||7R03CA072588-02 Interpret this number
||University Of South Florida
||Specific Role of Genistein in Estrogen Metabolism
DESCRIPTION: (Applicant's Description) There is increasing evidence that
phytoestrogens, also referred to as isoflavones, which are derived from soy,
in addition to possessing antiproliferative properties, may alter the plasma
concentration, production, metabolism and excretion of estrogens and their
impact on target tissues. Definitive prospective studies testing the
effects of specific components of isoflavones that alter biomarkers that are
implicated in the initiation and promotion of breast cancer are not
The investigators propose a controlled, randomized clinical trial where 66
pre menopausal, omnivorous, breast cancer free women between ages 25-55 are
randomized to one experimental group supplemented with soy (40 mgs of
genistein/day) or to a control group consuming a placebo, an isocaloric
supplement of casein, for a 12 week period and wish to observe changes in
anthropometric, nutritional and hormonal biomarkers. They hypothesize that
increased intake of genistein will produce an elevation in serum sex-hormone
binding globulin and decrease a free estradiol and estrone. In their pilot
study, they were able to demonstrate the feasibility of their proposal to
maintain a group of women on soy supplementation without altering intake of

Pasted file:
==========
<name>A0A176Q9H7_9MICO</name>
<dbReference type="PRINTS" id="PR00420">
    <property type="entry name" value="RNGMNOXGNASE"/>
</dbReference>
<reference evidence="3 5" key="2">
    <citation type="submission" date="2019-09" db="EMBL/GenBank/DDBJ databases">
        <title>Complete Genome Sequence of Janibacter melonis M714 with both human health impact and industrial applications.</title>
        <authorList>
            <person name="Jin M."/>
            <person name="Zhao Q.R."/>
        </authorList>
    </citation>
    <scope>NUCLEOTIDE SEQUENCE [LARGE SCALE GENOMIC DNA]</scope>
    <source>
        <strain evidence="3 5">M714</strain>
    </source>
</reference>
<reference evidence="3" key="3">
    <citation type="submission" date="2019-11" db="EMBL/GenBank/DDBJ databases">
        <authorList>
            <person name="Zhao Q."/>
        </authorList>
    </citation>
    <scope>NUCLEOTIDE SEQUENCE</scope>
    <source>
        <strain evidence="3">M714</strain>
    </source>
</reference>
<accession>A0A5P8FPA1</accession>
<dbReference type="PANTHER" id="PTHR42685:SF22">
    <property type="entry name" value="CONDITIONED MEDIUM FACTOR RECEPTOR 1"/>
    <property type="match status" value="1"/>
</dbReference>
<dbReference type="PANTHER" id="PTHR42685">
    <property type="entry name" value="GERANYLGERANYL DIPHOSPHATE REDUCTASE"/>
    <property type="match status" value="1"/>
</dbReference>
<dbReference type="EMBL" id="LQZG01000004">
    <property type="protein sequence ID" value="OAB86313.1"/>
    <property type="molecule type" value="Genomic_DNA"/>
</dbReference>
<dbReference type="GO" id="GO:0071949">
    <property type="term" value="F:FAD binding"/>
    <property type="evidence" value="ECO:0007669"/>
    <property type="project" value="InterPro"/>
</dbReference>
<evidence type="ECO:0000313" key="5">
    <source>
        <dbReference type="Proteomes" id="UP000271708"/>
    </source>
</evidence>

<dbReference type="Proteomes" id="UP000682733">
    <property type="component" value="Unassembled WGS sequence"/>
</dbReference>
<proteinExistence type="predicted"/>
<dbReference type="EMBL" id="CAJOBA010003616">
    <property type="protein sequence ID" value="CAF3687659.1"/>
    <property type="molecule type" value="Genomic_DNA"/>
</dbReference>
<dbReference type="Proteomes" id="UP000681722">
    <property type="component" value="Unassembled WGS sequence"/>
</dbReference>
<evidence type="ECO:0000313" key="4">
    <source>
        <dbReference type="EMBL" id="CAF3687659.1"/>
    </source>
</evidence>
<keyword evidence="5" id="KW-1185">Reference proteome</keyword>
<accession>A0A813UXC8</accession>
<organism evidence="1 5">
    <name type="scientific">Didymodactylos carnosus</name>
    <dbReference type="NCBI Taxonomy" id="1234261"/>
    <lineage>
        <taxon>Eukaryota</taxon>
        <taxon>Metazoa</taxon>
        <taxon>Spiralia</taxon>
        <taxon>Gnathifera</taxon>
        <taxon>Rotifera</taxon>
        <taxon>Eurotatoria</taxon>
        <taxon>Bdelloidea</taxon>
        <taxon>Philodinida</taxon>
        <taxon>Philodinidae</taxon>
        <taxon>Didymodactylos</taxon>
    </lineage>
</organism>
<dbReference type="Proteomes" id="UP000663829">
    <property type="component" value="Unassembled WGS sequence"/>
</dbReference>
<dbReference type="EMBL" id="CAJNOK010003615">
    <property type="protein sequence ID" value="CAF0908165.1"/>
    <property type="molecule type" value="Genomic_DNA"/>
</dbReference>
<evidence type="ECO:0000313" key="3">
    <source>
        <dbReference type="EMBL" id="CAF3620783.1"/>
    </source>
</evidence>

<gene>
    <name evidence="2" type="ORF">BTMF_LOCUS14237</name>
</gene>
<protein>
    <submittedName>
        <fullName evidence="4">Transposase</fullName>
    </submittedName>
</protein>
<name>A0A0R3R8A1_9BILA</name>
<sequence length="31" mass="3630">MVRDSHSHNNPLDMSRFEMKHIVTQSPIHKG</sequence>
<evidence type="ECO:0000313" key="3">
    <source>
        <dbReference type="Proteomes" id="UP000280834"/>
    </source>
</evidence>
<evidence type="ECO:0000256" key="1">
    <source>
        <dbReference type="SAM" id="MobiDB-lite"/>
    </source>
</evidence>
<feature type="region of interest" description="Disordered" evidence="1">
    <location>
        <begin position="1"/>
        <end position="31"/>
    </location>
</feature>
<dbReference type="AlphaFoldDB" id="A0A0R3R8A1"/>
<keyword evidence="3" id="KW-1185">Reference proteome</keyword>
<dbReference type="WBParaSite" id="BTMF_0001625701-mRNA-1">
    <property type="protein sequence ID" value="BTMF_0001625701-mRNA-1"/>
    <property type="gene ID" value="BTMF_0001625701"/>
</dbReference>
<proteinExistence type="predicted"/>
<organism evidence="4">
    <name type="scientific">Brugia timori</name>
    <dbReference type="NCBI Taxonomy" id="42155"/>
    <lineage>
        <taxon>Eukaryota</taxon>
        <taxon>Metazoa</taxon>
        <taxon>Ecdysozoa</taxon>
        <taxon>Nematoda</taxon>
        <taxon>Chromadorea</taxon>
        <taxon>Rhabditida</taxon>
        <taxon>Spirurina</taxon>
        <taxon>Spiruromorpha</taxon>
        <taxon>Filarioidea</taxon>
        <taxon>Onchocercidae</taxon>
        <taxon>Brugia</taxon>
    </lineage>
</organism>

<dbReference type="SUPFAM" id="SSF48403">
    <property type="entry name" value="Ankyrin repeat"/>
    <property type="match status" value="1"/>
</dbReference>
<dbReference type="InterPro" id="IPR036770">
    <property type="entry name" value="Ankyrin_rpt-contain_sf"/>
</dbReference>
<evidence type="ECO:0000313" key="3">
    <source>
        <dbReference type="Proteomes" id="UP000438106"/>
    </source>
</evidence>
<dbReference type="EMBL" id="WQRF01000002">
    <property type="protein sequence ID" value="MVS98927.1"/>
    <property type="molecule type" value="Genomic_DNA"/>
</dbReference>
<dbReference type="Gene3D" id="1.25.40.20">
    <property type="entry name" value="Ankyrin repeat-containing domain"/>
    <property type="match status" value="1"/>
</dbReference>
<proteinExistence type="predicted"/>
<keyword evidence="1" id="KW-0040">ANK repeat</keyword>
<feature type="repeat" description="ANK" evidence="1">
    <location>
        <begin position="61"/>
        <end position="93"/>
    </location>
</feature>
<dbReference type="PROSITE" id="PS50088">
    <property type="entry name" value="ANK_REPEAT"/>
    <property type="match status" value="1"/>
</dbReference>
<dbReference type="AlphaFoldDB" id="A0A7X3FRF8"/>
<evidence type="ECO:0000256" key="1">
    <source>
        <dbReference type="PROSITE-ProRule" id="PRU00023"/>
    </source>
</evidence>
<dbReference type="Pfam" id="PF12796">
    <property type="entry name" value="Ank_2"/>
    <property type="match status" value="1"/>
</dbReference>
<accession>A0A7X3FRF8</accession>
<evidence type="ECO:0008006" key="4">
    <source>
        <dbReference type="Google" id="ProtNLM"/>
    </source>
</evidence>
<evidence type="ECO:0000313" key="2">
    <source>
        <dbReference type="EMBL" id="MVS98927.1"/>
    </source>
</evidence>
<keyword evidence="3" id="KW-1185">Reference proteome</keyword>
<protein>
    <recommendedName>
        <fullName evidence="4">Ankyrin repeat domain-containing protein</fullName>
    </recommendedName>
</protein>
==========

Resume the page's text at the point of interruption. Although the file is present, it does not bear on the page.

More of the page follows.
other nutrients. In previous studies, they have demonstrated their ability
to monitor changes in anthropometric and sex-hormone variables in similar
populations and in breast cancer patients. If increased intake of soy or
foods rich in phytoestrogens alter the sex hormone milieu, manipulation of
diet, supplemented with foods rich in phytoestrogens such as soy intake by
dietary intervention may reduce breast cancer risk. In addition, based on
the results of this study, prophylactic therapies using dietary supplements
such as genistein, with practically no side effects, may be used to replace
the more controversial therapeutic hormonal supplementation regimens that
are currently used for breast cancer risk reduction. In addition, studies
examining the effect of genistein supplementation, in addition to fat
reduction on both body composition, weight and sex-hormones can be examined
with respect to hormonal cancer risk reduction. Although conducted on a
female population, based on evidence in the current literature, it is
anticipated that this proposed study will generate results which parallel
effects in prostate cancer risk reduction.
The specific role of isoflavones on estrogen metabolism in premenopausal women.
, Cantor A.
, Allen K.
, Riccardi D.
, Cox C.E.
Cancer, 2002-02-15; 94(4), p. 1166-74.